LOS ANGELES — Bob Saget, the actor-comedian known for his role as beloved single dad Danny Tanner on the sitcom “Full House” and as the wisecracking host of “America’s Funniest Home Videos,” has died, according to authorities in Florida. He was 65.
Deputies in Orange County, Fla., were called Sunday about an “unresponsive man” in a hotel room at the Ritz-Carlton in Orlando and found Mr. Saget dead, according to a sheriff’s statement on Twitter. Detectives found “no signs of foul play or drug use in this case.”
Mr. Saget was in Florida as part of his “I Don’t Do Negative Comedy Tour.” After warm audience receptions to his gigs Friday in Orlando and Saturday in the Ponte Vedra Beach resort area, he celebrated online.
“I’m back in comedy like I was when I was 26. I guess I’m finding my new voice and loving every moment of it,” he posted Saturday on Instagram.
Fellow comedians and friends praised Mr. Saget not only for his wit, but his kindness.
“I am broken. I am gutted. I am in complete and utter shock. I will never ever have another friend like him,” wrote John Stamos, who co-starred with Mr. Saget on “Full House.” “I love you so much Bobby.”
“I have no words. Bob was one of the best humans beings I’ve ever known in my life. I loved him so much,” said Candace Cameron Bure, who played Mr. Saget’s daughter on “Full House.”
“In often a ruthless business he was historically not just hilarious but more importantly one of the kindest human beings I ever met in my career,” actor Richard Lewis wrote on Twitter.
In a statement Sunday, Mr. Saget’s family members said they are “devastated to confirm that our beloved Bob passed away today.... Though we ask for privacy at this time, we invite you to join us in remembering the love and laughter that Bob brought to the world.”
Mr. Saget the stand-up showed his flip side with what become a much-talked-about cameo in the 2005 documentary “The Aristocrats” — in which 100 comics riffed on the world’s dirtiest joke — that revealed his notoriously filthy sense of humor.
It stayed undercover on network TV, both as the longtime host of “America’s Funniest Home Videos” and as the squeaky clean widower and father to three young girls on “Full House,” the ABC sitcom that also brought fame to Olsen twins Mary-Kate and Ashley when it debuted in 1987.
The show’s popularity didn’t deter critics, some calling it cheesy and others deeming it unreal. Mr. Saget, as amiable and droll in an interview as he was on TV screens, took the brickbats in stride.
“‘Full House’ was a loving kind of show but obviously over the top. It had its heightened reality, a glossy Willy Wonka quality to it,” he told The Associated Pres in a 2001 interview.
That year, Mr. Saget took another pass at playing a widowed dad with winsome kids on the short-lived sitcom “Raising Dad.”
He said he found himself repeatedly fielding questions about his habit of playing sitcom widowers, and had a ready response: “(Kevin) Costner does three, four baseball movies and that’s OK. There’s my rationale.”
He focused occasionally on directing over the years, including on HBO’s “The Mind of the Married Man,” and the Norm Macdonald film “Dirty Work.”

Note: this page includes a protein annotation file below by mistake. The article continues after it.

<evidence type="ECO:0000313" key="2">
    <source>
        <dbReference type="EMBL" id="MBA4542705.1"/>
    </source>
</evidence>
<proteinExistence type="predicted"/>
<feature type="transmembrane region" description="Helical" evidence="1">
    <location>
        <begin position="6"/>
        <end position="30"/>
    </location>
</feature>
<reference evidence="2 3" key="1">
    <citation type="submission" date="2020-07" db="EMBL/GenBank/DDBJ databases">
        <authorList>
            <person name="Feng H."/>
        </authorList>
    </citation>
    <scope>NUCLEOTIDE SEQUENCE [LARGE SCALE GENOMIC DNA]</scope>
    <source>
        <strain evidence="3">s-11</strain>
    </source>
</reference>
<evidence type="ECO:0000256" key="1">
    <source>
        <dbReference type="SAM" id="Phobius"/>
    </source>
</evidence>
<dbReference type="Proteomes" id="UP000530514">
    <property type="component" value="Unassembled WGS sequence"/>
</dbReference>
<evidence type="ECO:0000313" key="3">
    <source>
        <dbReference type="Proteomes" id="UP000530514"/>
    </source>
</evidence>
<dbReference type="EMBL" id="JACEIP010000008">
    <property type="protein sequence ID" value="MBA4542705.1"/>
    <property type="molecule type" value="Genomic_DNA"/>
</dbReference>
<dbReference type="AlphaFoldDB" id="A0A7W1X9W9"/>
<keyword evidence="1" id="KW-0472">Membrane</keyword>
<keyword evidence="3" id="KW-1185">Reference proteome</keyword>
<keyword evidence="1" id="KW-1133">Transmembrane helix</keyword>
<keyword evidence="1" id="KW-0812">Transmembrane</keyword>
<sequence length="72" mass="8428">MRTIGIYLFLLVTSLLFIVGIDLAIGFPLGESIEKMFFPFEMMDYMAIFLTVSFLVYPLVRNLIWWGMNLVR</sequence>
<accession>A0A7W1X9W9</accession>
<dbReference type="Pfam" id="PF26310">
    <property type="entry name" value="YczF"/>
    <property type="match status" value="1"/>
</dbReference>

He drew praise as producer-director of the 1996 TV film “For Hope,” loosely based on the battle of his late sister, Gay, with the tissue disease scleroderma, and appealed for increased federal support for research funds.
He remembered his sister in a January 2020 post, noting that she died when she was 47 and would have been 73 that month.
Mr. Saget, born in Philadelphia, graduated from Temple University in 1978 before finding his way into comedy clubs. In contrast to his squeaky-clean image on “Full House” and “America’s Funniest Home Videos,” Mr. Saget delighted in raunchy, profanity-laden stand-up routines.
At Temple, he studied film, and the year of his graduation, he received a student Academy Award for documentary merit for his film “Through Adam’s Eyes,” about a nephew of his who had had facial reconstructive surgery.
But even then, he was already pursuing comedy. He told The Philadelphia Inquirer in 2016 that, at 17, he won a local radio contest by singing a song about bondage, and that although he spent most of his time at Temple shooting film, he would also go to the University of Pennsylvania to do improv.
After graduating, Mr. Saget moved to Los Angeles and quickly made himself a constant presence at The Comedy Store. “I lived in that room for seven years,” he said on comedian Marc Maron’s podcast in 2010.
“I did jokes and some stories, but most of them were just silly, dirty silly,” he remembered. He said he was drawn to jokes with foul language and anatomy because it was what he wasn’t supposed to say growing up. “I stayed like a kid who just talked silly.”
He added, deadpan and possibly sincere, “I don’t curse for the sake of cursing, that’s the actual truth.”
After a brief stint on a CBS show, “The Morning Program,” Mr. Saget appeared in a 1987 Richard Pryor film, “Critical Condition.” He then got offered the part on “Full House.” He later joked with Maron, “My joke is, ‘Ask me my favorite episode?’”
“What’s your favorite episode,” Maron played along.
“The last one,” Mr. Saget said. Almost immediately, he added, “I’m the luckiest guy.”
Mr. Saget had daughters Aubrey, Lara and Jennifer with first wife, Sherri Kramer, before divorcing in 1997. He married Kelly Rizzo in 2018.
Material from The New York Times was used in this obituary.
Earlier today, deputies were called to the Ritz-Carlton Orlando, Grande Lakes for a call about an unresponsive man in a hotel room. The man was identified as Robert Saget & pronounced deceased on scene. Detectives found no signs of foul play or drug use in this case. #BobSaget pic.twitter.com/aB1UKiOlmi— Orange County Sheriff's Office (@OrangeCoSheriff) January 10, 2022